Yet one German painter stands out in the fifteenth century above the crowd of craftsmen, in whom we may discern the precursor and inspirer, though not actually the teacher, of the great Dürer. It was in Colmar in the Rhine country that Martin Schongauer lived and worked—in Colmar that to-day his greatest painting may still be seen. His contemporaries hailed him “the glory of painters ” ; his very name they converted into Martin Schön, Martin the Beautiful, or ” Hupsch Martin,” as we read it on his portrait at Munich, painted by his pupil Burgkmair ; and his fame spread throughout the civilised world. For Schongauer was one of the first artists to appeal to a wider public than could be reached by the art of painting, through his engraving on copper. This device of printing pictures worked as great a revolution in cheapening and popularising art as the invention of printing words, which followed soon after, wrought in the domain of literature. The painted picture was not only expensive, but cumbersome and difficult to carry about. The printed picture, on the other hand, could be cheaply produced, multiplied by the hundred, and circulated all over the country. No wonder, then, that artists found in this democratic branch of graphic art a lucrative and influential occupation, and the history of German painting must be supplemented by the history of the engravings on wood and copper, in which the true genius of the German people is most characteristically illustrated. Fortunately, the Print Room at the British Museum contains an excellent collection of German prints, by which our knowledge of German art in the fifteenth and sixteenth centuries may be augmented.

The National Gallery possesses no painting by Schongauer, whose pictures are so rare that, besides the great solemn, stately ” Madonna in the Rose Garden” at Colmar, perhaps only three may be safely ascribed to him, and of these the galleries of Vienna, Munich and Berlin are the happy possessors. The “Entombment” here (1151) is but a copy from one of his designs, worked over with rather dark, heavy colour. The beautiful little ” Death of the Virgin” (658), formerly ascribed to him, is now, as we have seen, restored to Jacques Daret. It is easy to recognise in Schongauer’s paintings and engravings the Flemish influence derived in some way from Roger van der Weyden. The idea that he actually studied under Roger in Brussels is founded upon a letter written by the Liége painter, Lambert Lombard, to Vasari, in which he remarks that ” Bel Martino ” remained faithful to the style of his master Roger. We know all too little of the life of this truly great and refined artist, and even the year of his birth is uncertain. But when Albert Dürer set off on his Wanderjahre in 1491, and journeyed to Colmar, he found to his infinite disappointment that the celebrated painter had been dead already some three years.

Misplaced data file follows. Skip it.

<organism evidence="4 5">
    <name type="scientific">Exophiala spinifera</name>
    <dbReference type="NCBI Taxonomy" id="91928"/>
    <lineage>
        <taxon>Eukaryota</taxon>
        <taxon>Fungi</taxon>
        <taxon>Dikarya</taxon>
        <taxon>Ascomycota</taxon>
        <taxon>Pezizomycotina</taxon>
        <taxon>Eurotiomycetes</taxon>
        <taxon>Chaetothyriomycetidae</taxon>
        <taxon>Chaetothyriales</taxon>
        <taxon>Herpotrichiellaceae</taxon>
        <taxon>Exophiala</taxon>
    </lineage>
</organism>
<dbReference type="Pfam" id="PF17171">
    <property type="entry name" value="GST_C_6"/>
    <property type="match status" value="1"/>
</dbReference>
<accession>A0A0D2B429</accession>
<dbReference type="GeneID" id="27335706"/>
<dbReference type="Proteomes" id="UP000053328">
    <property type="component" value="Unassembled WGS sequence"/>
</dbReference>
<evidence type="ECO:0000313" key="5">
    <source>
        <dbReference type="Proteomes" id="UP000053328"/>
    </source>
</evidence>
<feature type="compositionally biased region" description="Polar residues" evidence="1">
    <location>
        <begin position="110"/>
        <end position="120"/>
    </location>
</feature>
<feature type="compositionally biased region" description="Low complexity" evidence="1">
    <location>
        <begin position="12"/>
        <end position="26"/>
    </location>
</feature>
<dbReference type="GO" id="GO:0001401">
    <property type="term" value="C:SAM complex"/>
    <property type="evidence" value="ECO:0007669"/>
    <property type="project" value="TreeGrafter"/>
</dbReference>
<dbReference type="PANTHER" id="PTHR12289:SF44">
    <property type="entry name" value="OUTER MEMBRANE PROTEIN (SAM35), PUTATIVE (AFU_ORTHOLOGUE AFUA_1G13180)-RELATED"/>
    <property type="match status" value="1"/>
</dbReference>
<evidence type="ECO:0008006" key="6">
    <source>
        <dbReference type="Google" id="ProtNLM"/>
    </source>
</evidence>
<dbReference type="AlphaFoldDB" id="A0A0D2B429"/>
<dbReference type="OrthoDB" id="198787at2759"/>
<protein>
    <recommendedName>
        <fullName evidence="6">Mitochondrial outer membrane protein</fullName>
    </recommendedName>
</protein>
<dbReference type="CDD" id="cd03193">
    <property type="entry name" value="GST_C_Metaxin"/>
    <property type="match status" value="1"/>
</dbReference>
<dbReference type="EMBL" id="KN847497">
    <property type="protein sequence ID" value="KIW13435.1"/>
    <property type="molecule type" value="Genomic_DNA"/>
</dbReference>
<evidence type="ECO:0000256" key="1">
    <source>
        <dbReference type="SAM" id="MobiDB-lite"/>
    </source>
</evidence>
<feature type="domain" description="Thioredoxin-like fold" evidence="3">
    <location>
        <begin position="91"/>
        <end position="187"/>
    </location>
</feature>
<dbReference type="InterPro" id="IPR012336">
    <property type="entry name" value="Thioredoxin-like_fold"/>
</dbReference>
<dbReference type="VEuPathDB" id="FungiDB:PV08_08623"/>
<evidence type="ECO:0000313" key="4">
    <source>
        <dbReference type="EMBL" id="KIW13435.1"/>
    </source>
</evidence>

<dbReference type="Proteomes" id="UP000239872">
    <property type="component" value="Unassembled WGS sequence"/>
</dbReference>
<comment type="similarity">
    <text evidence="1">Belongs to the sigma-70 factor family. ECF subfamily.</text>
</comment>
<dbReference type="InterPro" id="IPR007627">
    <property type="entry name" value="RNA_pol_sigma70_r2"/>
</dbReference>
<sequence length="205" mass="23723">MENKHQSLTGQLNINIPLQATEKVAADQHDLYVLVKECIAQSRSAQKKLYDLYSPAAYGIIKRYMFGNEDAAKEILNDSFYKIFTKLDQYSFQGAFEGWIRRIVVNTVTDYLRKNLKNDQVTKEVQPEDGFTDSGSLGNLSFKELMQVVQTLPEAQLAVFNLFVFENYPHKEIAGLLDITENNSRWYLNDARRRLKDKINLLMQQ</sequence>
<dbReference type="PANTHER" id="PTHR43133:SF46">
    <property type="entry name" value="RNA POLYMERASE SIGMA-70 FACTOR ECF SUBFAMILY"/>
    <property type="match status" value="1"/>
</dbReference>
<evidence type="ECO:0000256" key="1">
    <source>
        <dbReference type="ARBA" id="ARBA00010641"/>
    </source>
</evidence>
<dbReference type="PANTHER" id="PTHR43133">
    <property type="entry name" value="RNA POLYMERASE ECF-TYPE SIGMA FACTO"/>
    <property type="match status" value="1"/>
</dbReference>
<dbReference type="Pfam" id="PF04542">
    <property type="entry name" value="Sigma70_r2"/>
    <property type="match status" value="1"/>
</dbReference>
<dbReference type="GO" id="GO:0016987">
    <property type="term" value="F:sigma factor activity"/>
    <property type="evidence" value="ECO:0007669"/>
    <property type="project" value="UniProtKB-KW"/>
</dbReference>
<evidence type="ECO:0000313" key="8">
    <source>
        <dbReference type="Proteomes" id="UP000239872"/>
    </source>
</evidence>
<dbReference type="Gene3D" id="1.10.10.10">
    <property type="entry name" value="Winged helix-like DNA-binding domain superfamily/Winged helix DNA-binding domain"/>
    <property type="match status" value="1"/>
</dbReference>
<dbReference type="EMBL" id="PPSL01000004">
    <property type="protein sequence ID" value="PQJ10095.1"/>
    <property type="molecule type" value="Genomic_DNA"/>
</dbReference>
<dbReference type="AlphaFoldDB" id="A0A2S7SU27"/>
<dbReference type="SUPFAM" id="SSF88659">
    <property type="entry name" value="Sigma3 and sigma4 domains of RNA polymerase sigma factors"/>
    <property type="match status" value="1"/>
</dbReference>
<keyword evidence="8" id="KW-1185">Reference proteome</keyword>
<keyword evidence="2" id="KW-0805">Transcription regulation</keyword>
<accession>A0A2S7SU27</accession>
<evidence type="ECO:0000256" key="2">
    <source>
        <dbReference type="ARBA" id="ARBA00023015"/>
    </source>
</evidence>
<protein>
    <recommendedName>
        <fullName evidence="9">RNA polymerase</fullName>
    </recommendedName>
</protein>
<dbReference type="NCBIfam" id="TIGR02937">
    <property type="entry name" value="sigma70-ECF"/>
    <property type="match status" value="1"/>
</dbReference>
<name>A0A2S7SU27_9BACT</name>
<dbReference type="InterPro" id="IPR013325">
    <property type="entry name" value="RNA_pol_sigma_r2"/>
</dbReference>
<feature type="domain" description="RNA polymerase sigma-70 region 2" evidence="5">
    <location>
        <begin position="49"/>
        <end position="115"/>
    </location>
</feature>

Another important German artist not represented in the National Gallery is the elder Holbein, father of the painter who, with Dürer, became the crowning glory of German art. The Holbein family belonged to Augsburg, and it was in the workshop established there by Hans Holbein the elder that his more famous son must have received his earliest training. Old Holbein’s fame was for many years almost eclipsed by that of Holbein the younger, to whom several important works, actually by the father, used to be assigned, among them his masterpiece, the ” Martyrdom of S. Sebastian,” at Munich. This injustice has now been remedied, and Holbein the elder again enters into his own. He was a painter of great power and imagination. Influenced at first, like many of his German contemporaries, by the style of Roger van der Weyden, he afterwards drank deep of Italian culture, and was one of the first of the northern painters to appreciate and understand the spirit of the classical Renaissance. But in those days an artist had often much ado to make a living, and old Holbein found himself forced to break up his workshop, and seek employment away from Augsburg. His brother Sigmund, who seems till then to have been his assistant, went off on his own account, and settled in Berne.

It is to Sigmund Holbein that the curious portrait in the National Gallery of a lady in a large white cap (722) used formerly to be attributed. But there seems to be no valid reason for connecting his name with this excellent picture. This prim young German matron, in her quaint, high-crowned, starched cap with long streamers, has a pleasant face and kindly brown eyes. Three rings adorn her rather stiff fingers, and she holds delicately a sprig of forget-me-not. It was an odd fancy of the painter to depict a fly alighted on the white head-dress. The flesh tints are of a pale pinkish hue, rather cold, but very carefully blended. On the patterned background, once, perhaps, of a deep blue, we find the words ” Geborne Hoferin,” a record of the lady’s maiden name. The portrait is quite worthy of a place here, for all its anonymity.

( Originally Published 1904 )

German and Flemish Masters:The German And Flemish Masters In The National GalleryThe Van EycksThe School Of Roger Van Der WeydenGerard David And His FollowersThe German Painters Of The Fifteenth CenturyMatsys And The ItalianisersThe German Painters Of The RenaissanceRubensVan Dyck And The Painters Of Antwerp